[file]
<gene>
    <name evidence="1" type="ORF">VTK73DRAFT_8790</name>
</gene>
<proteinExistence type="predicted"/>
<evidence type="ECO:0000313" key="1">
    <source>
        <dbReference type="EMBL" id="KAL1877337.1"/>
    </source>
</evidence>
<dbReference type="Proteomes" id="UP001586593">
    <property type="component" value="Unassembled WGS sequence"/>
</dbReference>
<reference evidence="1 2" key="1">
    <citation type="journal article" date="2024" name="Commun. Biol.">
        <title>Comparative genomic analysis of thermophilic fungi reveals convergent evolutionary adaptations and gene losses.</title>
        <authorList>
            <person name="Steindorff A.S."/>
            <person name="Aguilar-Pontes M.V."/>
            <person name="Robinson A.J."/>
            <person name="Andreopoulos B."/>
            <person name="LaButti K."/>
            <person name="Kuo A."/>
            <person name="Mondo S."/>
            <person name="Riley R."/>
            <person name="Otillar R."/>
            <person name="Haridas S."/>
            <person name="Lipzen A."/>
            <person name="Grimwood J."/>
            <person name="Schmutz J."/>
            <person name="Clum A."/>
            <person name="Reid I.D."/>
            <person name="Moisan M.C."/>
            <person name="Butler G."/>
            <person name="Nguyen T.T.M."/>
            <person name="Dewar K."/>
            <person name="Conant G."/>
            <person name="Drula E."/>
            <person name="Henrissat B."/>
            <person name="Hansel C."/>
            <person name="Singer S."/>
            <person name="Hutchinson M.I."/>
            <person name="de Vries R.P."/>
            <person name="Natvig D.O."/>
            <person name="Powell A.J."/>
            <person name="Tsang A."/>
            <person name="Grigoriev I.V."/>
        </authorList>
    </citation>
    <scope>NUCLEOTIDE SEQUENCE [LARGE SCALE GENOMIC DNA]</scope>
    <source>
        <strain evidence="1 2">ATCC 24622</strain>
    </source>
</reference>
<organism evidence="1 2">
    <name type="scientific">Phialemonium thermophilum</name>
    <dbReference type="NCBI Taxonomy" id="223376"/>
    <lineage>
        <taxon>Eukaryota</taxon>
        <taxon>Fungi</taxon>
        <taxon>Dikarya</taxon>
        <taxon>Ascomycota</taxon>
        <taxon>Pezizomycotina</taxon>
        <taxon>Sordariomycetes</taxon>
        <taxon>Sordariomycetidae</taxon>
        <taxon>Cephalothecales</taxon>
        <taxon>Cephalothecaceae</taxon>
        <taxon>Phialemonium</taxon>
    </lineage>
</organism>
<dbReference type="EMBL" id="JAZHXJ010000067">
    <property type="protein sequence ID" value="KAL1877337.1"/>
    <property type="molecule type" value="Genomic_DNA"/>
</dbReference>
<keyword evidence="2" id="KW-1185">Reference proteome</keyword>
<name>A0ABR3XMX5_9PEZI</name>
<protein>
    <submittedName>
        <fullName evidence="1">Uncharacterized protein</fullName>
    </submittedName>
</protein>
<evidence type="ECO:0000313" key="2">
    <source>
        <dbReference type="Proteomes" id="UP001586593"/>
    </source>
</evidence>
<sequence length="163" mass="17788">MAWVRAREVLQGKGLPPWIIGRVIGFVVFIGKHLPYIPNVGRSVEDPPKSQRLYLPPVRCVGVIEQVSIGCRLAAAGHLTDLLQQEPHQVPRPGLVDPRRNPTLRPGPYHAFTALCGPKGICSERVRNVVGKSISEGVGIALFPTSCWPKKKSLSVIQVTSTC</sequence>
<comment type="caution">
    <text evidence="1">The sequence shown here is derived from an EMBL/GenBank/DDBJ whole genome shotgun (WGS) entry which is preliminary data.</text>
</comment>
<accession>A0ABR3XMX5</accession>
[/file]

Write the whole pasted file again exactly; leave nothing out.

<gene>
    <name evidence="1" type="ORF">VTK73DRAFT_8790</name>
</gene>
<proteinExistence type="predicted"/>
<evidence type="ECO:0000313" key="1">
    <source>
        <dbReference type="EMBL" id="KAL1877337.1"/>
    </source>
</evidence>
<dbReference type="Proteomes" id="UP001586593">
    <property type="component" value="Unassembled WGS sequence"/>
</dbReference>
<reference evidence="1 2" key="1">
    <citation type="journal article" date="2024" name="Commun. Biol.">
        <title>Comparative genomic analysis of thermophilic fungi reveals convergent evolutionary adaptations and gene losses.</title>
        <authorList>
            <person name="Steindorff A.S."/>
            <person name="Aguilar-Pontes M.V."/>
            <person name="Robinson A.J."/>
            <person name="Andreopoulos B."/>
            <person name="LaButti K."/>
            <person name="Kuo A."/>
            <person name="Mondo S."/>
            <person name="Riley R."/>
            <person name="Otillar R."/>
            <person name="Haridas S."/>
            <person name="Lipzen A."/>
            <person name="Grimwood J."/>
            <person name="Schmutz J."/>
            <person name="Clum A."/>
            <person name="Reid I.D."/>
            <person name="Moisan M.C."/>
            <person name="Butler G."/>
            <person name="Nguyen T.T.M."/>
            <person name="Dewar K."/>
            <person name="Conant G."/>
            <person name="Drula E."/>
            <person name="Henrissat B."/>
            <person name="Hansel C."/>
            <person name="Singer S."/>
            <person name="Hutchinson M.I."/>
            <person name="de Vries R.P."/>
            <person name="Natvig D.O."/>
            <person name="Powell A.J."/>
            <person name="Tsang A."/>
            <person name="Grigoriev I.V."/>
        </authorList>
    </citation>
    <scope>NUCLEOTIDE SEQUENCE [LARGE SCALE GENOMIC DNA]</scope>
    <source>
        <strain evidence="1 2">ATCC 24622</strain>
    </source>
</reference>
<organism evidence="1 2">
    <name type="scientific">Phialemonium thermophilum</name>
    <dbReference type="NCBI Taxonomy" id="223376"/>
    <lineage>
        <taxon>Eukaryota</taxon>
        <taxon>Fungi</taxon>
        <taxon>Dikarya</taxon>
        <taxon>Ascomycota</taxon>
        <taxon>Pezizomycotina</taxon>
        <taxon>Sordariomycetes</taxon>
        <taxon>Sordariomycetidae</taxon>
        <taxon>Cephalothecales</taxon>
        <taxon>Cephalothecaceae</taxon>
        <taxon>Phialemonium</taxon>
    </lineage>
</organism>
<dbReference type="EMBL" id="JAZHXJ010000067">
    <property type="protein sequence ID" value="KAL1877337.1"/>
    <property type="molecule type" value="Genomic_DNA"/>
</dbReference>
<keyword evidence="2" id="KW-1185">Reference proteome</keyword>
<name>A0ABR3XMX5_9PEZI</name>
<protein>
    <submittedName>
        <fullName evidence="1">Uncharacterized protein</fullName>
    </submittedName>
</protein>
<evidence type="ECO:0000313" key="2">
    <source>
        <dbReference type="Proteomes" id="UP001586593"/>
    </source>
</evidence>
<sequence length="163" mass="17788">MAWVRAREVLQGKGLPPWIIGRVIGFVVFIGKHLPYIPNVGRSVEDPPKSQRLYLPPVRCVGVIEQVSIGCRLAAAGHLTDLLQQEPHQVPRPGLVDPRRNPTLRPGPYHAFTALCGPKGICSERVRNVVGKSISEGVGIALFPTSCWPKKKSLSVIQVTSTC</sequence>
<comment type="caution">
    <text evidence="1">The sequence shown here is derived from an EMBL/GenBank/DDBJ whole genome shotgun (WGS) entry which is preliminary data.</text>
</comment>
<accession>A0ABR3XMX5</accession>